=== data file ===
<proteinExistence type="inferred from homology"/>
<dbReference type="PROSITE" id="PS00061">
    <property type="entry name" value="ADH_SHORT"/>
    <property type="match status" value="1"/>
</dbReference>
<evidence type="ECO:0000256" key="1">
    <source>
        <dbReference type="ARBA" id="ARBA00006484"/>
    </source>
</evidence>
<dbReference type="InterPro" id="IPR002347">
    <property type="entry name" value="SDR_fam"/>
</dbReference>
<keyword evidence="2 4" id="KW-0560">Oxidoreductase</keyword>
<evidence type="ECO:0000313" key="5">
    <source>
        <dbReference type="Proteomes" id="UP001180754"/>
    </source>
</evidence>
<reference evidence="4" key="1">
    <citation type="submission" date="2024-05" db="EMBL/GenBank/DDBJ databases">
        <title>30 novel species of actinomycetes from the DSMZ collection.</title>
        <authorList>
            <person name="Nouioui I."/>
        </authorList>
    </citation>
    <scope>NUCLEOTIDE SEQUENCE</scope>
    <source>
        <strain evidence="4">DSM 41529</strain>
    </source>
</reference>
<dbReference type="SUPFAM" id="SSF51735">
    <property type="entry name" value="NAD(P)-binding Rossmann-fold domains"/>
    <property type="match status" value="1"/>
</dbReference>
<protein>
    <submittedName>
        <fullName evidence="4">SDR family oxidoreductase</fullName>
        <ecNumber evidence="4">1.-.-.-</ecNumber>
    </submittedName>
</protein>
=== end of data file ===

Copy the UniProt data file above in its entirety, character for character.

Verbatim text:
<proteinExistence type="inferred from homology"/>
<dbReference type="PROSITE" id="PS00061">
    <property type="entry name" value="ADH_SHORT"/>
    <property type="match status" value="1"/>
</dbReference>
<evidence type="ECO:0000256" key="1">
    <source>
        <dbReference type="ARBA" id="ARBA00006484"/>
    </source>
</evidence>
<dbReference type="InterPro" id="IPR002347">
    <property type="entry name" value="SDR_fam"/>
</dbReference>
<keyword evidence="2 4" id="KW-0560">Oxidoreductase</keyword>
<evidence type="ECO:0000313" key="5">
    <source>
        <dbReference type="Proteomes" id="UP001180754"/>
    </source>
</evidence>
<reference evidence="4" key="1">
    <citation type="submission" date="2024-05" db="EMBL/GenBank/DDBJ databases">
        <title>30 novel species of actinomycetes from the DSMZ collection.</title>
        <authorList>
            <person name="Nouioui I."/>
        </authorList>
    </citation>
    <scope>NUCLEOTIDE SEQUENCE</scope>
    <source>
        <strain evidence="4">DSM 41529</strain>
    </source>
</reference>
<dbReference type="SUPFAM" id="SSF51735">
    <property type="entry name" value="NAD(P)-binding Rossmann-fold domains"/>
    <property type="match status" value="1"/>
</dbReference>
<protein>
    <submittedName>
        <fullName evidence="4">SDR family oxidoreductase</fullName>
        <ecNumber evidence="4">1.-.-.-</ecNumber>
    </submittedName>
</protein>